Click Map for Details

Flag Counter

Thursday, July 2, 2015

What is Appropriate Interrogation in the Public Square?

In America we have come to understand that there are legitimate and illegitimate interrogations in the public square. If we are doing business together, both parties have the right and even duty to make plain aspects of the deal– this includes all areas including business, education, medicine, law, real estate. In all these matters we expect and accept as quite legitimate pointed questions.

In other areas, however, pointed questions are typically considered illegitimate interrogation. For example, in a business work environment questions as to private family matters, sexual practices, and religion are considered illegitimate. It is occasionally acceptable for us to volunteer personal information on any of these matters, but to interrogate others about them (even if implied) is considered out of bounds. In religion I think the Jehovah's Witnesses illustrate this. They go door to door explaining their religion.  Essentially this is legitimate even though sometimes annoyingly disruptive. However, it would be considered out of bounds for them to go door-to-door with drilling inquisitions into your beliefs.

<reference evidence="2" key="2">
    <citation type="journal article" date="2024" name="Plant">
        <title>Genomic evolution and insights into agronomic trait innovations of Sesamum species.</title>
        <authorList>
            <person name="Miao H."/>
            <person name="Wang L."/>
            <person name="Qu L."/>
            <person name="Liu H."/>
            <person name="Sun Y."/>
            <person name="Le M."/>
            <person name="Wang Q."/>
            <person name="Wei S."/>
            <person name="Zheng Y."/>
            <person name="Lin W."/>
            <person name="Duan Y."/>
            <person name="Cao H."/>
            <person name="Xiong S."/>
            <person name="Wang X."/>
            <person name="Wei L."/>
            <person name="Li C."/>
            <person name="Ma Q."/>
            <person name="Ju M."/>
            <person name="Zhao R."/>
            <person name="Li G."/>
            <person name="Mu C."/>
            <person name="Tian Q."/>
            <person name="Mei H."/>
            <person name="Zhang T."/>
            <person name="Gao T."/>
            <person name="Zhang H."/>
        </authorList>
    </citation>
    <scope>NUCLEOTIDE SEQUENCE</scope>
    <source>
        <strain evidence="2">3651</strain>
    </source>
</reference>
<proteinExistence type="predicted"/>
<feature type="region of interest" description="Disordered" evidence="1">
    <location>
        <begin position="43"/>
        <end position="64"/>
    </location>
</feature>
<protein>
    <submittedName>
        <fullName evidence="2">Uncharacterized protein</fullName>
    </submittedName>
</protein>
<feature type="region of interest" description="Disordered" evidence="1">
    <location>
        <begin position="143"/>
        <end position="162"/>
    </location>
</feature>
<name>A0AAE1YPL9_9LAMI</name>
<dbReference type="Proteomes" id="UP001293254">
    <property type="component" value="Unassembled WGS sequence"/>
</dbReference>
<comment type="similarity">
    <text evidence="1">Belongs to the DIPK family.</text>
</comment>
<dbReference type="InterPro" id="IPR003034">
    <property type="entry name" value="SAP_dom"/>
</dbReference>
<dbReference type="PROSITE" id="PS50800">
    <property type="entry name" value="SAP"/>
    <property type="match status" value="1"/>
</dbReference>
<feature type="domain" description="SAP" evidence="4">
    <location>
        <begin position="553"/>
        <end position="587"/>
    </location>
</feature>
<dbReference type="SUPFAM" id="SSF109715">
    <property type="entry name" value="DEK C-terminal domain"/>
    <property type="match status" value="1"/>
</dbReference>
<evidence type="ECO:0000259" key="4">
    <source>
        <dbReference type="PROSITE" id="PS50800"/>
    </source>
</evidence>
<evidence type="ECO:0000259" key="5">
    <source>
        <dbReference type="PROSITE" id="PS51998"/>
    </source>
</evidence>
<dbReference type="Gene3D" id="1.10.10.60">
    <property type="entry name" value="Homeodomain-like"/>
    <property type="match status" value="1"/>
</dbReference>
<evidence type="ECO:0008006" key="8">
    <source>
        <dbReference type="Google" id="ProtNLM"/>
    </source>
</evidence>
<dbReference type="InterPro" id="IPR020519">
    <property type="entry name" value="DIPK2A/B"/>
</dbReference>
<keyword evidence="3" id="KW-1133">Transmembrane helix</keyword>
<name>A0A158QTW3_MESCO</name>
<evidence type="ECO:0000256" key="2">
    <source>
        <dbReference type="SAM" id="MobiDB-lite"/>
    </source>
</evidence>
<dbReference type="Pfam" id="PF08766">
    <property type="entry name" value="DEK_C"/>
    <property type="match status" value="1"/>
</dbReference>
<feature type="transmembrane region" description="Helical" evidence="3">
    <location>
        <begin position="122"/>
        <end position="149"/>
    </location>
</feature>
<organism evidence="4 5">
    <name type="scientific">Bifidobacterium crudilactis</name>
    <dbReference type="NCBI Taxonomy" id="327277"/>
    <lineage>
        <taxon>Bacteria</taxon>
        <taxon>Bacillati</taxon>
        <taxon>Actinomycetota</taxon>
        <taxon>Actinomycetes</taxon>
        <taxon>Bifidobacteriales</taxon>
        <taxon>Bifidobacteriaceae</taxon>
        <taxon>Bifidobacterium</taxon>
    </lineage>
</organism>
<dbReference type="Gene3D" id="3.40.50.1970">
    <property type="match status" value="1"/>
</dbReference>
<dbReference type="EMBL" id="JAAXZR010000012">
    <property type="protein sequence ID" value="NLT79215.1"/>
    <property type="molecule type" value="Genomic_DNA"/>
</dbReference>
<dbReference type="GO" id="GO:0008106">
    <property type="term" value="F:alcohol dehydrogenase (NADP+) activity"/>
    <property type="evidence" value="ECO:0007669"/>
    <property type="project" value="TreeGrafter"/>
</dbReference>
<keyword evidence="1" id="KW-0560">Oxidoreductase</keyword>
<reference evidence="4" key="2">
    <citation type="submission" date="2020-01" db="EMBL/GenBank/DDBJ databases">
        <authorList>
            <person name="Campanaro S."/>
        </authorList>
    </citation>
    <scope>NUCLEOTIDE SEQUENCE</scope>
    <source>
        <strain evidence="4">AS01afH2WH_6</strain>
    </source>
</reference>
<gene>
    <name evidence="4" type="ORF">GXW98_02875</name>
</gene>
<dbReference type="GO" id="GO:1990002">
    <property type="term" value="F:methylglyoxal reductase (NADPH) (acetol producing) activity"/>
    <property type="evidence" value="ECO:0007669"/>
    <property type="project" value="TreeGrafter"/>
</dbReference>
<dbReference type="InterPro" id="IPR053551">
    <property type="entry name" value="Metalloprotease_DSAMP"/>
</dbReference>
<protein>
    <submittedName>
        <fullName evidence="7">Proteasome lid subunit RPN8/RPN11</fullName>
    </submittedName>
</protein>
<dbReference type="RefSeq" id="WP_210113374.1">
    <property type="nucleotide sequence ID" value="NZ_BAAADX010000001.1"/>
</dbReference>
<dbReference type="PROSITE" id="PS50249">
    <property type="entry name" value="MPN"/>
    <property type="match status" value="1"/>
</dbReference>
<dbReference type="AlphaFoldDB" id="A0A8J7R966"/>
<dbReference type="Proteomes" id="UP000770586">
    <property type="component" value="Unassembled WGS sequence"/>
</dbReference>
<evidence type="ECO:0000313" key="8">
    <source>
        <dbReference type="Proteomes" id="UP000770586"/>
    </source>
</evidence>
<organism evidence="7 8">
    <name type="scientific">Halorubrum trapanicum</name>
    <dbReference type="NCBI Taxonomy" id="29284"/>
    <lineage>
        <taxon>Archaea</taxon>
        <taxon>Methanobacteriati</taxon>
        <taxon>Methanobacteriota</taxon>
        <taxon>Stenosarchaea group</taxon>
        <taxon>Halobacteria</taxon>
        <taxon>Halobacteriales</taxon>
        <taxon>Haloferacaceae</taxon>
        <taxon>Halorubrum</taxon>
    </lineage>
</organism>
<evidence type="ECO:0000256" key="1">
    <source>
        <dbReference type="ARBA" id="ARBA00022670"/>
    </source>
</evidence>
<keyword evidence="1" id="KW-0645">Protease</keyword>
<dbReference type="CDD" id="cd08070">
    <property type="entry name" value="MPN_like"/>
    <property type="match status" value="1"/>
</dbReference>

Nearing Independence Day I'm thankful to live in a country where this sense of appropriateness largely abides – for indeed, in the end, this sense of appropriateness is simply referencing in action the respect inherent within the Golden rule.

Print Page